Monday, December 17, 2007

In the best interests of the child: harmonising laws in Eastern and Southern Africa

Source: Eldis (www.eldis.org)

Article: In the best interests of the child: harmonising laws in Eastern and Southern Africa

The following are excerpts from the aforementioned article:

Harmonising child rights laws in Eastern and Southern Africa
Authors: ; African Child Policy Forum; UNICEF Eastern and Southern Africa Regional
Publisher: African Child Policy Forum, 2007
Full text of document

This report reviews and analyses how far 19 Eastern and Southern African countries have gone in harmonising and implementing the principles of the UN Convention on the Rights of the Child (CRC) and the African Charter on the Rights and Welfare of the Child (ACRWC, or 'the African Charter').

The report gives an overview of states' performance in all the general principles of the CRC and the African Charter. Issues addressed range from whether states have an overarching definition of a child to looking at provisions protecting children from violence and exploitation, and children's participation. It shows the progress that is underway, but also identifies the gaps that remain between aspiration and practice. This report identifies specific issues that need immediate attention and recommendations that need to be considered in order to address the gaps and challenges.

Findings from the report include:

* despite important steps, children's rights are still not prioritised in Eastern and Southern Africa. Large numbers of countries have become party to the CRC and the African Charter, but child-centred bills have been pending for significant periods in some signatory countries, including Lesotho, Malawi, Namibia and South Africa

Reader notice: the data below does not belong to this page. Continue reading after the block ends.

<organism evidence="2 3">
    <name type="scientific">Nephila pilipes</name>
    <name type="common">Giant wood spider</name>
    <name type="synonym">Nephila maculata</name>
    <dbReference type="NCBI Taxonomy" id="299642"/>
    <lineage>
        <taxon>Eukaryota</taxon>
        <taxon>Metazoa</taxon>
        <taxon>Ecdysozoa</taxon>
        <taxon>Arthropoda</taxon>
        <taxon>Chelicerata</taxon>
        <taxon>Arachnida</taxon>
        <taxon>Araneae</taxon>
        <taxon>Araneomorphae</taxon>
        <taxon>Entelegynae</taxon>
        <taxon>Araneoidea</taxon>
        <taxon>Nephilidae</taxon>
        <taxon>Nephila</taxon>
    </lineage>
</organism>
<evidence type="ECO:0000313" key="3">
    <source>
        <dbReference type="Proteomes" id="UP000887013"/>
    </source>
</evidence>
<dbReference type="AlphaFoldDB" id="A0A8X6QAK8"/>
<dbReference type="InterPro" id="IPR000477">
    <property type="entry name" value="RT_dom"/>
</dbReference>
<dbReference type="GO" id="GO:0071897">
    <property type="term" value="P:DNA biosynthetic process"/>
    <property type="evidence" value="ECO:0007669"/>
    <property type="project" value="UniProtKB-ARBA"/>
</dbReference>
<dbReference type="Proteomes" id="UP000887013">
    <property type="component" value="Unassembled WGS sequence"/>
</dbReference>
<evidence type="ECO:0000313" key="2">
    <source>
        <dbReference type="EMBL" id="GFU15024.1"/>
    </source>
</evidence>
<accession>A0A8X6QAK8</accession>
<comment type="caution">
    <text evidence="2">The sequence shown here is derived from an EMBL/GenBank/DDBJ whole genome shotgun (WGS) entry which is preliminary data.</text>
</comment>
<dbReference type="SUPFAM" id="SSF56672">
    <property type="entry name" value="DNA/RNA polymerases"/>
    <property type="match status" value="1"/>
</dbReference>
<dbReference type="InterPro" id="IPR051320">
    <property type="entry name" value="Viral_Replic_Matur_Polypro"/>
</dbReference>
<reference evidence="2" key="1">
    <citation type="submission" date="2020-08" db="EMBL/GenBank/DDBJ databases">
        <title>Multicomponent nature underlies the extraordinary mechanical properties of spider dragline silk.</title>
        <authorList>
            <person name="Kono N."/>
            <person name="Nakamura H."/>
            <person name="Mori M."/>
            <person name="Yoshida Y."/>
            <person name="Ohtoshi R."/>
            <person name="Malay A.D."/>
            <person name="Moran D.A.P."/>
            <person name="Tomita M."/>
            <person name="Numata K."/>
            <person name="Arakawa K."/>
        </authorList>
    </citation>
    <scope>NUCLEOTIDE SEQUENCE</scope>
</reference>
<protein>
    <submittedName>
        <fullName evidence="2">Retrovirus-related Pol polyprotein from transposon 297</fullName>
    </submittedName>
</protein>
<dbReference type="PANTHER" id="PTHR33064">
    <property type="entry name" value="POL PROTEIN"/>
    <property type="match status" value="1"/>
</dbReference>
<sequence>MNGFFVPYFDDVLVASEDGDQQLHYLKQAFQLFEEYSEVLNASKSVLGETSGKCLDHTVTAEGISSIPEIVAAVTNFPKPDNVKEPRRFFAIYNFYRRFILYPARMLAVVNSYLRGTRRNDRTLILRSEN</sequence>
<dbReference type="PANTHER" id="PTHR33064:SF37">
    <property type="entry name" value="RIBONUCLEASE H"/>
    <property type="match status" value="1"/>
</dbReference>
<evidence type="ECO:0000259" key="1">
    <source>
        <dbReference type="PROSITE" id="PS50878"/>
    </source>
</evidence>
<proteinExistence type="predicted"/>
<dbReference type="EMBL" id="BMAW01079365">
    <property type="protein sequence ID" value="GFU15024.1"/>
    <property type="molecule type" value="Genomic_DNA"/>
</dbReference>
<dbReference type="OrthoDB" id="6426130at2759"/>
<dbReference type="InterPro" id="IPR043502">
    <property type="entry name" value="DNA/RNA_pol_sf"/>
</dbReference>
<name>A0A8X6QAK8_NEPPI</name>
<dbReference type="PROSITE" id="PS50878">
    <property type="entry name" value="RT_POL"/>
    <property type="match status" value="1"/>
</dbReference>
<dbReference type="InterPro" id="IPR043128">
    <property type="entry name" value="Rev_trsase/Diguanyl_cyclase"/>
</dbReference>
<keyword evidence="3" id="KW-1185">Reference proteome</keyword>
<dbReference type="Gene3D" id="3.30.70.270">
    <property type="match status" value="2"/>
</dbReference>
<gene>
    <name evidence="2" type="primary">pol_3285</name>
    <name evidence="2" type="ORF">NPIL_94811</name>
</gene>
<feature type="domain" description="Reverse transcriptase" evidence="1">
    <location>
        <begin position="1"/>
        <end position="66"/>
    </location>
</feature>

* there is a complex patchwork of existing legislation relating to child rights across Eastern and Southern Africa which poses a significant barrier to the effective harmonisation of laws and legal protection of children. However, nine out of the nineteen countries surveyed have undertaken comprehensive reviews of their legal systems

* there is a need for clarity on the definition of a child

* discrimination against groups of children still exists under the law, particularly on grounds of parentage, as well as sex, ethnicity and disability

* the majority of the countries surveyed do not have adequate registration systems, including registration of birth, and in Ethiopia there is no formal birth registration system at all. This has consequences for many children's rights, such as their legal identity and proof of lineage

* while there has been progress in developing appropriate measures for children, there are still significant gaps in dealing with children in the criminal justice system

* children's participation is generally low in the countries studied, and that there is a need for change in cultural and societal attitudes towards children, as well as legal and policy developments

In conclusion the CRC and the African Charter are bringing about a paradigm shift in understanding and attitudes towards child rights. The challenge is to translate the provisions in the charters into concrete improvements in children's day-to-day lives. Specific issues that need immediate attention by the countries in this review include:

* harmonising the definition of a child

* ensuring that the guiding principle in child-related laws and policies is 'the best interests of the child'

* implementing appropriate justice systems for children, including raising the age of criminal responsibility and using child-focused procedures and systems for children in conflict with the law, and child victims and witnesses

* guaranteeing legal protection for children against violence, abuse and exploitation, including sanctions for corporal punishment in any setting

* providing free, compulsory and high quality primary education for all

The countries covered by the report are Angola, Botswana, Burundi, Comoros, Eritrea, Ethiopia, Kenya, Lesotho, Madagascar, Malawi, Mozambique, Namibia, Rwanda, South Africa, Swaziland, Tanzania, Uganda, Zambia and Zimbabwe.

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*Note the abovementioned excerpts are direct quotes from the article and thus all credit and references should be afforded to the authors/sources.

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